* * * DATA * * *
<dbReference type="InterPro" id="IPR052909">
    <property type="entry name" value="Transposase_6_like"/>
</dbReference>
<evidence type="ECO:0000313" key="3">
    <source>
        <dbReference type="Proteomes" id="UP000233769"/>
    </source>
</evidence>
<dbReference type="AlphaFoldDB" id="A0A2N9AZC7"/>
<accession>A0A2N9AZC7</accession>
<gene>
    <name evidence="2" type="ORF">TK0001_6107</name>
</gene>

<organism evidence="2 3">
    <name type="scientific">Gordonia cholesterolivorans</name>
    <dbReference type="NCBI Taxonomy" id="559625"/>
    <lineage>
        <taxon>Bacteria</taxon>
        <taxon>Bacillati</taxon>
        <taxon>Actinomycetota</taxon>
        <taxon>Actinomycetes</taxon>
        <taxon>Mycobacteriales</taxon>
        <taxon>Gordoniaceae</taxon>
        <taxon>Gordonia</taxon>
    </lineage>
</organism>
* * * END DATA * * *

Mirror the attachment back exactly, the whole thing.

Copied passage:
<dbReference type="InterPro" id="IPR052909">
    <property type="entry name" value="Transposase_6_like"/>
</dbReference>
<evidence type="ECO:0000313" key="3">
    <source>
        <dbReference type="Proteomes" id="UP000233769"/>
    </source>
</evidence>
<dbReference type="AlphaFoldDB" id="A0A2N9AZC7"/>
<accession>A0A2N9AZC7</accession>
<gene>
    <name evidence="2" type="ORF">TK0001_6107</name>
</gene>

<organism evidence="2 3">
    <name type="scientific">Gordonia cholesterolivorans</name>
    <dbReference type="NCBI Taxonomy" id="559625"/>
    <lineage>
        <taxon>Bacteria</taxon>
        <taxon>Bacillati</taxon>
        <taxon>Actinomycetota</taxon>
        <taxon>Actinomycetes</taxon>
        <taxon>Mycobacteriales</taxon>
        <taxon>Gordoniaceae</taxon>
        <taxon>Gordonia</taxon>
    </lineage>
</organism>